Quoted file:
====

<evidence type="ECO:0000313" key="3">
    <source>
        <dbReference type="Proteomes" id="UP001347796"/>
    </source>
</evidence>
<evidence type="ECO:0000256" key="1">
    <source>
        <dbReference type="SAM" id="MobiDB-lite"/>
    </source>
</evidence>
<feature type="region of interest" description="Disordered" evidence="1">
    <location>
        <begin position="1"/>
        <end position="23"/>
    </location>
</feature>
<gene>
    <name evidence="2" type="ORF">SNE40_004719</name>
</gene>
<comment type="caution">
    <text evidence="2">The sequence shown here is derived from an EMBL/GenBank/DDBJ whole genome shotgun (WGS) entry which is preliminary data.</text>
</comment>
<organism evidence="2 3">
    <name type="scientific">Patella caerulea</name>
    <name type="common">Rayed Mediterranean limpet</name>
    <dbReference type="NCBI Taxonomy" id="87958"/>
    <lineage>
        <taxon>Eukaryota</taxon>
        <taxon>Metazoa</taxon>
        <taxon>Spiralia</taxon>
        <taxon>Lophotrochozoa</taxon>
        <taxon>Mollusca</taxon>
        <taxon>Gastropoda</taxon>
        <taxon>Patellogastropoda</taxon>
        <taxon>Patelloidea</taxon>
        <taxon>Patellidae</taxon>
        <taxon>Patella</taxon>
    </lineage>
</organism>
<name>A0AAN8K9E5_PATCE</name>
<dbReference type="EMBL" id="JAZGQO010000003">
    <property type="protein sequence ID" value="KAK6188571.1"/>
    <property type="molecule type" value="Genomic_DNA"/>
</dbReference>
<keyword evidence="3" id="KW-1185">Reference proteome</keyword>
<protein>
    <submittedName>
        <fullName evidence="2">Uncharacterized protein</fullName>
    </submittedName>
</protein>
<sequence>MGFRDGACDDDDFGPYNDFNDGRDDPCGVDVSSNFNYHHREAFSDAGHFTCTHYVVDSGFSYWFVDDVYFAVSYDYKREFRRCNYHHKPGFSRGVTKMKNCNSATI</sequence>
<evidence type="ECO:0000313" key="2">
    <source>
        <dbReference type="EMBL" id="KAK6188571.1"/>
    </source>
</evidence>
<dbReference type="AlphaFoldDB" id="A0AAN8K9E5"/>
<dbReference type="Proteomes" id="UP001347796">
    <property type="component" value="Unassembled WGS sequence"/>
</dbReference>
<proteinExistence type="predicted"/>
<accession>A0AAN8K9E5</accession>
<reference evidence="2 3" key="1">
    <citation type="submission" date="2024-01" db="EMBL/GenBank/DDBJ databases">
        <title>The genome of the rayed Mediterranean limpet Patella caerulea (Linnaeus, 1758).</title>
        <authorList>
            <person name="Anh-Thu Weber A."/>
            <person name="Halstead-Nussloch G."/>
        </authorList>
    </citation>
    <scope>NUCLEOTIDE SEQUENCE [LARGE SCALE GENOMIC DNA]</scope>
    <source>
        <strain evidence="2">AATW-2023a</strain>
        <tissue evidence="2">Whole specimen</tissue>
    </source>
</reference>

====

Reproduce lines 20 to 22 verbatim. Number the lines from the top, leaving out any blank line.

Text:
<comment type="caution">
    <text evidence="2">The sequence shown here is derived from an EMBL/GenBank/DDBJ whole genome shotgun (WGS) entry which is preliminary data.</text>
</comment>